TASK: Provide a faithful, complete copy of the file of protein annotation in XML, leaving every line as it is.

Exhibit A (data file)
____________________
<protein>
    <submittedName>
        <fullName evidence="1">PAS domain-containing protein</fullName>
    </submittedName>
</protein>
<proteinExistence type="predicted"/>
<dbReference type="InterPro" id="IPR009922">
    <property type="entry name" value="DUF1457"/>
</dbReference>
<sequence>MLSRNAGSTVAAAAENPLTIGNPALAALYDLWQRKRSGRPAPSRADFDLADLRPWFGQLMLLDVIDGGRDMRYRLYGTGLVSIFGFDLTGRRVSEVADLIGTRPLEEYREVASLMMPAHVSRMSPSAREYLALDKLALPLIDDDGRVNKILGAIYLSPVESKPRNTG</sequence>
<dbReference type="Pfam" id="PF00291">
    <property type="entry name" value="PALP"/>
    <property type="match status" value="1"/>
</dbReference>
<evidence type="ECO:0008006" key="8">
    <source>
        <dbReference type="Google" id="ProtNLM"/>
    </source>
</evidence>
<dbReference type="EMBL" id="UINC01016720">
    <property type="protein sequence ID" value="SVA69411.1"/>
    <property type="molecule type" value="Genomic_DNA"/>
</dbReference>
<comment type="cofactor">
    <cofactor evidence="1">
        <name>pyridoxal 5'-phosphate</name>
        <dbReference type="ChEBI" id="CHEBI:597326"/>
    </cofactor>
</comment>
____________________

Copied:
<protein>
    <submittedName>
        <fullName evidence="1">PAS domain-containing protein</fullName>
    </submittedName>
</protein>
<proteinExistence type="predicted"/>
<dbReference type="InterPro" id="IPR009922">
    <property type="entry name" value="DUF1457"/>
</dbReference>
<sequence>MLSRNAGSTVAAAAENPLTIGNPALAALYDLWQRKRSGRPAPSRADFDLADLRPWFGQLMLLDVIDGGRDMRYRLYGTGLVSIFGFDLTGRRVSEVADLIGTRPLEEYREVASLMMPAHVSRMSPSAREYLALDKLALPLIDDDGRVNKILGAIYLSPVESKPRNTG</sequence>
<dbReference type="Pfam" id="PF00291">
    <property type="entry name" value="PALP"/>
    <property type="match status" value="1"/>
</dbReference>
<evidence type="ECO:0008006" key="8">
    <source>
        <dbReference type="Google" id="ProtNLM"/>
    </source>
</evidence>
<dbReference type="EMBL" id="UINC01016720">
    <property type="protein sequence ID" value="SVA69411.1"/>
    <property type="molecule type" value="Genomic_DNA"/>
</dbReference>
<comment type="cofactor">
    <cofactor evidence="1">
        <name>pyridoxal 5'-phosphate</name>
        <dbReference type="ChEBI" id="CHEBI:597326"/>
    </cofactor>
</comment>